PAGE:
Friday, October 19, 2007

Fighting Polio in 1952

Occasionally I have submitted posts here that were not written by me. The last one, on social security has become, hands down, the second most popular of all my posts. My post today is a letter written to me by my mother, answering the question, "What do you remember about fighting polio in 1952?" As you read her answer, which is a mix of medical, emotional, spiritual, and other personal memories, you will find the story line. She refers a number of times to my medical fight for my daughter that was against a different enemy, leukemia. Mother's fight, on behalf of my older sister was against the most dreaded enemy of the early 50's, polio.

Dear Betsy,

I didn't forget about your letter asking about our memories of Debby's polio experience. I'll try to write down what I remember and how we felt.

In those days when more and more people were being attacked by the disease, we parents were frightened-especially in the summer. No one really knew how it was spread, but there was a feat it might be from swimming pools-even children's little pools. We learned the symptoms, one of which was that the back got stiff.

Debby was suffering from a sore throat. Our pediatrician was on vacation or something and we took her to another one. He did not detect anything serious. Debby didn't improve. One night she woke up crying. I went to her crib, noticed that she did not sit straight up, but turned over and got up on her knees. I carried her to the bathroom and put her down on her feet and she cried in pain. I knew there was something seriously wrong.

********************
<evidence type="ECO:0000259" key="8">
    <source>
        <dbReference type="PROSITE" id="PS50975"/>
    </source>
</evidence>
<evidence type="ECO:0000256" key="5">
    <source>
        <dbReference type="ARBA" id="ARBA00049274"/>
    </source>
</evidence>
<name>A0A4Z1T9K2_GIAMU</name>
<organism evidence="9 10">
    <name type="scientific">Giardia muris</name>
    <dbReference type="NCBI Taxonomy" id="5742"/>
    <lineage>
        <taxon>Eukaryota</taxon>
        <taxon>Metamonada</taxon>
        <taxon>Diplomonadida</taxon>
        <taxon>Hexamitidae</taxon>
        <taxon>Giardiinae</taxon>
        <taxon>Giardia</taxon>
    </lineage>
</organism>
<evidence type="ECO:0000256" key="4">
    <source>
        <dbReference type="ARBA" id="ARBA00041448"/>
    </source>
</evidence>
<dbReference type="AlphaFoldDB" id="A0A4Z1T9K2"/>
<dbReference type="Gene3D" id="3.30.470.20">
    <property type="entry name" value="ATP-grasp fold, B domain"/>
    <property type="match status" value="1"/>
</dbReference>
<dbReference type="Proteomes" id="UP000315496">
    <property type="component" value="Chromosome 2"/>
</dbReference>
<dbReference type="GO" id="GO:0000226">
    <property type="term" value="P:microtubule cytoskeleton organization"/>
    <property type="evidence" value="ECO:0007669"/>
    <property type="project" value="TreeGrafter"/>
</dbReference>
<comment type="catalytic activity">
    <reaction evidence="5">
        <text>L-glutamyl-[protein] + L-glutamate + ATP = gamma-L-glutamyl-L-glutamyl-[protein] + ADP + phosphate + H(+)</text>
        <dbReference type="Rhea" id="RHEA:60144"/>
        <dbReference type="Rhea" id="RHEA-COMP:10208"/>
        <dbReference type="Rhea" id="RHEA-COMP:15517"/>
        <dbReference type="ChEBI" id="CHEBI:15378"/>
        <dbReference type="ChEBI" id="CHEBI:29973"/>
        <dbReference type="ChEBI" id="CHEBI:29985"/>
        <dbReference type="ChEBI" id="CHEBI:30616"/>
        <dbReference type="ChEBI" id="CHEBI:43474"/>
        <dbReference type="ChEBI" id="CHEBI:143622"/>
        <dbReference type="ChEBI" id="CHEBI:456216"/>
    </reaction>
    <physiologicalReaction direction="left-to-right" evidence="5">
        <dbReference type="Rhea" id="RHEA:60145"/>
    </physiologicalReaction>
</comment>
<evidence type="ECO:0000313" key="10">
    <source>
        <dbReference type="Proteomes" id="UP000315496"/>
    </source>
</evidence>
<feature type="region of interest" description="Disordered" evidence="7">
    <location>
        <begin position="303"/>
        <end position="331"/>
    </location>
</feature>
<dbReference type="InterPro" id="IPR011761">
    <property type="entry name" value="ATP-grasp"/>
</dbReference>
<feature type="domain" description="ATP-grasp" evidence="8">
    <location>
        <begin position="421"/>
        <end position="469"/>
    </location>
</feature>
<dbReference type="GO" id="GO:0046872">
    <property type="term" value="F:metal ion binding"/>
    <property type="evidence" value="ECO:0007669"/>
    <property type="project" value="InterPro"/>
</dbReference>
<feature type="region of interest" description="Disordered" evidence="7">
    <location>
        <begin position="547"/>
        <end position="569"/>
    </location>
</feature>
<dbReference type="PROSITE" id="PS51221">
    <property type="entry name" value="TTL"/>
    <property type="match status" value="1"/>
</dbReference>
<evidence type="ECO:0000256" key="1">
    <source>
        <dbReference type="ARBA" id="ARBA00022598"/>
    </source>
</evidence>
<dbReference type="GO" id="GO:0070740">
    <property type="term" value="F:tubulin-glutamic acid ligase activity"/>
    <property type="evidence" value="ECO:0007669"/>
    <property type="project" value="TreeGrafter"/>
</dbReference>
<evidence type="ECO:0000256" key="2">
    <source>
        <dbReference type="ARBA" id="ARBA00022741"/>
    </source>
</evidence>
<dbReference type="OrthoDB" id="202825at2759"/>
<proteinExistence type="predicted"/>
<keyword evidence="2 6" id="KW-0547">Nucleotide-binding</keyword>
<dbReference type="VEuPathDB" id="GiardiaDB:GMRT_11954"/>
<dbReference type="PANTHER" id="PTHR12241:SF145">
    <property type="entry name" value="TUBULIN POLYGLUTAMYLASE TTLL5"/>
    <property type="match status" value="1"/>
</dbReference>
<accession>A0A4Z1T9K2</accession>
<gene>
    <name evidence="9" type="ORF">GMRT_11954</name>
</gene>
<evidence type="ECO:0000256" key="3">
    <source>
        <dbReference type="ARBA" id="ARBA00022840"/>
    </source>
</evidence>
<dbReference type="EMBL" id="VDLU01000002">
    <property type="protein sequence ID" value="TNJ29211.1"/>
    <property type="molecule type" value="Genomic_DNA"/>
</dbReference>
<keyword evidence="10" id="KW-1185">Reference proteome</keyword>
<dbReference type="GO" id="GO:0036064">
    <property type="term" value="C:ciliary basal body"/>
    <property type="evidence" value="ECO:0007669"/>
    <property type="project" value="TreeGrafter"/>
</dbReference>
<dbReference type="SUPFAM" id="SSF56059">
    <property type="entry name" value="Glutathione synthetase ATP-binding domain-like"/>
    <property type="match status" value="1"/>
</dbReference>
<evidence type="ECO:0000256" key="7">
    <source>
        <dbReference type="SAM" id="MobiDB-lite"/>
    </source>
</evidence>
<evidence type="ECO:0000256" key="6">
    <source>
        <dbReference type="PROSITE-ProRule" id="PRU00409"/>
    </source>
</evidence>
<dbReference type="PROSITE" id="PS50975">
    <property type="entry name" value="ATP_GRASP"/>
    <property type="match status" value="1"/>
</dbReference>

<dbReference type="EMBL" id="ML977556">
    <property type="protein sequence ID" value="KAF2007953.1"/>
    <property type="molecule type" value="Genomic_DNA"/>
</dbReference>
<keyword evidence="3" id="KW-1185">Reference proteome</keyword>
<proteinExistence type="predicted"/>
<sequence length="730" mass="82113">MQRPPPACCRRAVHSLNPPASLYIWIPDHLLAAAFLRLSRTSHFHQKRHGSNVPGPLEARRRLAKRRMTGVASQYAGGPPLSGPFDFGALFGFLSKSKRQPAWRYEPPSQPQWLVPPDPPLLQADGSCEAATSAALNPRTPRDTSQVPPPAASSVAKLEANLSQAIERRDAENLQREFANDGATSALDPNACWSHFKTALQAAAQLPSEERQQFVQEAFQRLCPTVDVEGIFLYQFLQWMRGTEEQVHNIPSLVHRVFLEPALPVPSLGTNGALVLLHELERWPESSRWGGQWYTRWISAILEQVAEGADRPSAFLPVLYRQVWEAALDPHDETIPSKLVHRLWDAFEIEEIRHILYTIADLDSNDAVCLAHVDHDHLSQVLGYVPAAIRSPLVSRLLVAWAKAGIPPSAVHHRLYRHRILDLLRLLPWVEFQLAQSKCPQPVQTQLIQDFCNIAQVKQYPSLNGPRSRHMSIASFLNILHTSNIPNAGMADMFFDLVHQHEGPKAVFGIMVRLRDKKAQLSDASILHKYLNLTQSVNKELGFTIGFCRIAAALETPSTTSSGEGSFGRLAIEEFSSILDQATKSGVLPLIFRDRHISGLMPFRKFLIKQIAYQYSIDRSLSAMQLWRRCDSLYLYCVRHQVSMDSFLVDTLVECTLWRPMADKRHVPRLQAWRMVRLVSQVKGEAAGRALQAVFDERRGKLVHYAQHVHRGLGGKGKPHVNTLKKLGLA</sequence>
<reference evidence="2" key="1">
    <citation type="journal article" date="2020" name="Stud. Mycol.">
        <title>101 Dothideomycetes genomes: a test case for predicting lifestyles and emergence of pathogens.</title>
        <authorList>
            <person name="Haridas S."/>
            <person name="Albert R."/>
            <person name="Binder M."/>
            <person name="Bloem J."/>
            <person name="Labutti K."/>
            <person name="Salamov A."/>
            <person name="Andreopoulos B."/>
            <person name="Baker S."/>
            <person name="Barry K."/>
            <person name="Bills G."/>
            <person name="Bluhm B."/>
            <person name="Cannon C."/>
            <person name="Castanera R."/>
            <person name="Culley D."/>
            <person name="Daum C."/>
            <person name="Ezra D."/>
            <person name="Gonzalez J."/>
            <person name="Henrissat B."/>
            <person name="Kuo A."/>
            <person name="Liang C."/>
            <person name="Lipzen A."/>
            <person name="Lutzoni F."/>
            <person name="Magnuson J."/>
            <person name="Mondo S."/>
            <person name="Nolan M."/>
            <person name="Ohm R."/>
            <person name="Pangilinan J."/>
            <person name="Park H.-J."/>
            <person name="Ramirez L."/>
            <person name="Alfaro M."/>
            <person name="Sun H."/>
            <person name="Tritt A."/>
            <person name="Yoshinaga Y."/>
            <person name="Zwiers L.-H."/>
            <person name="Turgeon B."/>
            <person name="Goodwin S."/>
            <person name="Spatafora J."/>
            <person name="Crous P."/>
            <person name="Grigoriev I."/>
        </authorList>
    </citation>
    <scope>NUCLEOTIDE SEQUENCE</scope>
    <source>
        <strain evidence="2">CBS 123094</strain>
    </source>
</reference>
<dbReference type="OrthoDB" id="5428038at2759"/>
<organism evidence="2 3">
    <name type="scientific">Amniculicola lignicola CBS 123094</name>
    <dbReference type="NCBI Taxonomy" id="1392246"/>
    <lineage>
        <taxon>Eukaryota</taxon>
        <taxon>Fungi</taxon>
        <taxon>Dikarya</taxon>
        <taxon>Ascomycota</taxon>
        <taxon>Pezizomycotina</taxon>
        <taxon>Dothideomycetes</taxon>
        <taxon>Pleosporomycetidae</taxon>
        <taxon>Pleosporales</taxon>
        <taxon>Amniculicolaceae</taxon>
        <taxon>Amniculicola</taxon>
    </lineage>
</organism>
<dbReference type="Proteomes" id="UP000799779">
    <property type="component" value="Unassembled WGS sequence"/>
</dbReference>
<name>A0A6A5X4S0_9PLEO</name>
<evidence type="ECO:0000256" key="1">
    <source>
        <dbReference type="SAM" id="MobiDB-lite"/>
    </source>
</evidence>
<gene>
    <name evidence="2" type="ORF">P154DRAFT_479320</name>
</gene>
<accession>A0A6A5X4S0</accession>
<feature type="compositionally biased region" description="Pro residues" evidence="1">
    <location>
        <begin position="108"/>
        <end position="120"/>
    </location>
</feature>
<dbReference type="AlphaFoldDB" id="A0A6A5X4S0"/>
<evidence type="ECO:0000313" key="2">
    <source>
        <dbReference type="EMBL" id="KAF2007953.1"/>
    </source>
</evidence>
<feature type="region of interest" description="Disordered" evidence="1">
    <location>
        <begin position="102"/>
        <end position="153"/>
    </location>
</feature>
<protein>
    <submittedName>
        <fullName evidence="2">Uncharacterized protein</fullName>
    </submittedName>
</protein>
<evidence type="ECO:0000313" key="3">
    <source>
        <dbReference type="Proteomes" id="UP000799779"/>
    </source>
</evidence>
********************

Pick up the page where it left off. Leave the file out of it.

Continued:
Next morning we took her to our pediatrician, dear Dr. Keagy. He put her on the table and when he tried to lift her upper body, she was stiffer than normal-a scary sign. I said, "Is it polio?" He said, "That's a possibility."

Jack took her directly to the hospital and I walked up to the lab-about a block away-carrying you. You were about nine months old. This was in September-somehow the 17th is in my mind as the date-September of 1952.

Debby was put in the pediatrics department for a week-in isolation. We weren't allowed in the room. We could look at her from the hall. She was able to walk around her crib. They were not sure yet if it was polio. Something they called radiclia-neurinitis (as I remember it) was suspected. Bob Deuel at the time said, "Be glad it was not that."

In a week Dr. Keagy and the doctor in charge of polio admitted her to the polio ward in the basement of the hospital. There were probably eight or nine patients-at least one on an iron lung and two little tots, Debby and a little boy called "Yummy." They competed for the use of the little tricycle.

Debby never became paralyzed, praise the Lord, but she had weakness in her back and right leg and trouble walking.